David Leitch might not be a recognizable name to most, but it likely soon will be.  His career as a stunt actor/coordinator covers 82 films and includes some of the most memorable American action films of the past 20 years.  After working on the Matrix Trilogy, he and Chad Stahelski were approached by Keanu Reeves to direct “John Wick.”  Since then, they have both made the switch to directors, Stahelski following up with “John Wick: Chapter 2”, and Leitch with both “Atomic Blonde” and “Deadpool 2.”  


The bulk of the story takes place over 10 days in early November 1989, right before the collapse of the Berlin Wall.  Battered and bruised, MI6 Agent Lorraine Broughton (Charlize Theron) is brought in for a debriefing on her mission to Berlin.  The narrative jumps between flashbacks as she recalls the details of her story to the MI6 and CIA investigators.  It’s become a tiresome trait in films to see the outcome of an event prior to the event taking place, ironically a flaw that John Wick also shared.  But, to be fair, this structure is taken directly from the graphic novel on which it’s based, 2012’s “The Coldest City.”  Thankfully, “Atomic Blonde” is one of the few adaptations to surpass its source material.  The overall story arc remains the same, but the garish black and white illustrations have been replaced with a surreal version of Berlin bathed in near constant reds and blues while multi-lingual classic pop songs spew from every orifice.  Cigarettes smoke, alcohol, nudity, and sex are gleefully romanticized.  Even the dull French agent in the book has been repurposed as a French woman who enjoys projecting a naive submissiveness and has a penchant for blondes.

Atomic Blonde Comic

Leitch and Kurt Johnstad, who adapted the screenplay, have crafted a film which is nearly a love letter to the cold war.  We are shown the best of the terrible time. Sure the government was repressive, but it allowed for a black market in Jordache Jeans and Jack Daniels.  Punk Rock actually stood for something, and massive demonstrations actually had an effect.  With the beautiful cinematography and stellar soundtrack, we can almost identify with one victim’s last words, “I LOVE BERLIN!”   The screenplay attempts to pay homage to a number of classic cold war espionage flicks but does so rather clumsily.  It can be appreciated that there’s an attempt to have a bit of mystery and letting the film breathe in between action sequences, but during the middle of the film, it becomes quite muddled.  Goals change too quickly, and key bits of information are withheld for nonsensical reasons.  More attention has been given to the style and action than the story.  This is often the case in most blockbusters, but very rarely do they succeed where “Atomic Blonde” does.  Also interesting are some of the Audio/Visual gags peppered throughout the film, perhaps the best is the use of “Under Pressure” as a brilliant punchline to a setup earlier in the film that uses a clip from MTV News the day the Berlin Wall fell.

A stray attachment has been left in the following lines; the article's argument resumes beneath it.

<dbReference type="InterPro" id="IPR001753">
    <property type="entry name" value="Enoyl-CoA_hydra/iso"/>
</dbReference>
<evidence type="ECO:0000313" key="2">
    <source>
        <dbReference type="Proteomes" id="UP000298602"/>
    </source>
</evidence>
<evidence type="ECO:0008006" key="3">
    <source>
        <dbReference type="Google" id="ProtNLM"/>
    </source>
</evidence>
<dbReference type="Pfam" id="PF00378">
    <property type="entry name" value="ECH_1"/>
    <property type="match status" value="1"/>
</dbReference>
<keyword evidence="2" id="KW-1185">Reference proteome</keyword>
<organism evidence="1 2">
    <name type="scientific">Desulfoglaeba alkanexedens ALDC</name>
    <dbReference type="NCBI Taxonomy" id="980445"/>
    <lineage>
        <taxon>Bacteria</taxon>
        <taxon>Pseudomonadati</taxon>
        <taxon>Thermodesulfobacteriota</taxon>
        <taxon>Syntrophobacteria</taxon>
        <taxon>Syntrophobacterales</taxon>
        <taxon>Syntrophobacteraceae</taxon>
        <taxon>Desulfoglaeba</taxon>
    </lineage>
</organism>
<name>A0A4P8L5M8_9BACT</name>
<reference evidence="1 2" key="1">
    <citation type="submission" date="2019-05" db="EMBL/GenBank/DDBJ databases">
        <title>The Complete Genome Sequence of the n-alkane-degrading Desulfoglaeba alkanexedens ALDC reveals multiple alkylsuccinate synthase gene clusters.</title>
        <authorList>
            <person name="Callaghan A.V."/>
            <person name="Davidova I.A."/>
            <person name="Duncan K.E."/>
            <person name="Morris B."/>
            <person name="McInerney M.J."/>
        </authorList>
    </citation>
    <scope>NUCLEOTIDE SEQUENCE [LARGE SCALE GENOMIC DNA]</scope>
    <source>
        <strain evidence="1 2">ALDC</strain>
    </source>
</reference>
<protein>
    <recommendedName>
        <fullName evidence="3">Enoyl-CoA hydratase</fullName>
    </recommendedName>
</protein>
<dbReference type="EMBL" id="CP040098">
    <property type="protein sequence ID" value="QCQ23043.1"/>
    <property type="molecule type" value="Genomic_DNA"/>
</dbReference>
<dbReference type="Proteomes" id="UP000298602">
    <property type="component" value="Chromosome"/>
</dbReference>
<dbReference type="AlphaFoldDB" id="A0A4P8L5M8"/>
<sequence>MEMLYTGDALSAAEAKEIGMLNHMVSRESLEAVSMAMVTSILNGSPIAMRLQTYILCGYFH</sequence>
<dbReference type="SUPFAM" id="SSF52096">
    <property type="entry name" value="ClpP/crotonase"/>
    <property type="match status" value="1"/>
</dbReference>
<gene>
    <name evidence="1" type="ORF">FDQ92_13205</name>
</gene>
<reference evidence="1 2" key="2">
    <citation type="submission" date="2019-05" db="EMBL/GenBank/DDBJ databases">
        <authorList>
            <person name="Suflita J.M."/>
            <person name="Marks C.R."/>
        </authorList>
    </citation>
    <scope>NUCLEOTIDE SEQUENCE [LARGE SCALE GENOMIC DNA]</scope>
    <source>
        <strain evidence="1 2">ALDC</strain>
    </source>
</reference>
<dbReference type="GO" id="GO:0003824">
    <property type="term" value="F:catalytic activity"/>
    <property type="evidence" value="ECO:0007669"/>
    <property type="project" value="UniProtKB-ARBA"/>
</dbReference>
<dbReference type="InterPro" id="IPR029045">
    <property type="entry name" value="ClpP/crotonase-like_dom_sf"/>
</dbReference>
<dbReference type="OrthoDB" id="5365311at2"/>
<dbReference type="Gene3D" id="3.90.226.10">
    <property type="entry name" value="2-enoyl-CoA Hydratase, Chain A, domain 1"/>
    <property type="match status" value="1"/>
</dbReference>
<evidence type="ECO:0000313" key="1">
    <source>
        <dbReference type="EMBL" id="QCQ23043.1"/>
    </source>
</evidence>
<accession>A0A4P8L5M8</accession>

Similar to “John Wick,” each action sequence has been expertly choreographed, and the majority of the stunts performed by the stars themselves.  An extended sequence in the latter third of the movie is made to look like a single take and may now reign as one of the most exceptional long takes to date.  Even when you deconstruct how it was achieved it’s still a mind-numbingly complex affair as the action starts in an elevator, works its way back down a staircase, into a tiny car, and for a chase down the Berlin streets.  This sequence is worth the price of admission alone.

“Atomic Blonde” is far from a flawless movie, but it’s one hell of a beautiful ride.  The structure doesn’t differentiate itself much from countless other throwaway thrillers, but the visuals, choreography, soundtrack and copious amounts of 80’s gratuitous nudity make it one of the better weekend popcorn crowd pleasers.

Atomic Blonde